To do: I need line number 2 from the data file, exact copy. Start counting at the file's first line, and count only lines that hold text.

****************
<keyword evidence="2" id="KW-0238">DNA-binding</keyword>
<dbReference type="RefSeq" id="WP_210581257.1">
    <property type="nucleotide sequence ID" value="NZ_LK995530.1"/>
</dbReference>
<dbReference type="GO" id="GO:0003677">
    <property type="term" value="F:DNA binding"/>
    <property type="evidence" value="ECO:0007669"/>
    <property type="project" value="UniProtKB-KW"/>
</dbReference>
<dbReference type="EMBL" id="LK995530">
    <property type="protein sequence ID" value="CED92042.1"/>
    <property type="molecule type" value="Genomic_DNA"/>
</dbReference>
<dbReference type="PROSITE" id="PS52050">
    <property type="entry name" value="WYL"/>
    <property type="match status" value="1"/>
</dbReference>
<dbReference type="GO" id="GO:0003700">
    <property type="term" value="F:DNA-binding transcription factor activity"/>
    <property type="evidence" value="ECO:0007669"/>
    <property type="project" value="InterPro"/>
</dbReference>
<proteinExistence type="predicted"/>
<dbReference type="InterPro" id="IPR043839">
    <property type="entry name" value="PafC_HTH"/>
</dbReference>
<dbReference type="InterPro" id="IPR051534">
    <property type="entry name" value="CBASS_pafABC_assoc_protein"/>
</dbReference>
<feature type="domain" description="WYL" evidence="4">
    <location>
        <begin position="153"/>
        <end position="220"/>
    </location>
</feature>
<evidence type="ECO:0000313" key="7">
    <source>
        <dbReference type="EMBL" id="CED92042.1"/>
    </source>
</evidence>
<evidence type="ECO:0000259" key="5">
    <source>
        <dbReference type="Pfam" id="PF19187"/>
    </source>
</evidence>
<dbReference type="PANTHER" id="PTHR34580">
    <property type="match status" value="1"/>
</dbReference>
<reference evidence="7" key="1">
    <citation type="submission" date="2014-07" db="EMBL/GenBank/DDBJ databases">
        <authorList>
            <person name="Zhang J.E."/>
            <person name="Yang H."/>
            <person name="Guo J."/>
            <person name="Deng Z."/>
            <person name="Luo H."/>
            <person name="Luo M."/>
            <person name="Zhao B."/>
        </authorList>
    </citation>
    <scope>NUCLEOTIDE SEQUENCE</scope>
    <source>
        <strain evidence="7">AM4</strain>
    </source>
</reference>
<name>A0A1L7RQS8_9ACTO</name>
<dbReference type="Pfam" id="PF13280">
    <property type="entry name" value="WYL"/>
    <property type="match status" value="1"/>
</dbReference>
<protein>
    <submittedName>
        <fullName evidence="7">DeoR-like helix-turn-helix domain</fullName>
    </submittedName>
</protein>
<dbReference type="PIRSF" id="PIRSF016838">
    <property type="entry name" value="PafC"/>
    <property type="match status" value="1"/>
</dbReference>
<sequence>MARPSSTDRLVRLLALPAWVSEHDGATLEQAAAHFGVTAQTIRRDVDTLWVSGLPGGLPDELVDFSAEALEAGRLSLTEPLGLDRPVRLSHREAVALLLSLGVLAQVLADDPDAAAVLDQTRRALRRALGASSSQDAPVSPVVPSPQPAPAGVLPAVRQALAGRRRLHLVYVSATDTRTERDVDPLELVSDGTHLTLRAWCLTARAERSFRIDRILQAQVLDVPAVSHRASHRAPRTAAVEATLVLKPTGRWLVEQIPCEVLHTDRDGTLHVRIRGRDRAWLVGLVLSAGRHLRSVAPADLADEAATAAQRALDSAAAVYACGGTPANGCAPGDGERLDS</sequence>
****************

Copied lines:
<dbReference type="RefSeq" id="WP_210581257.1">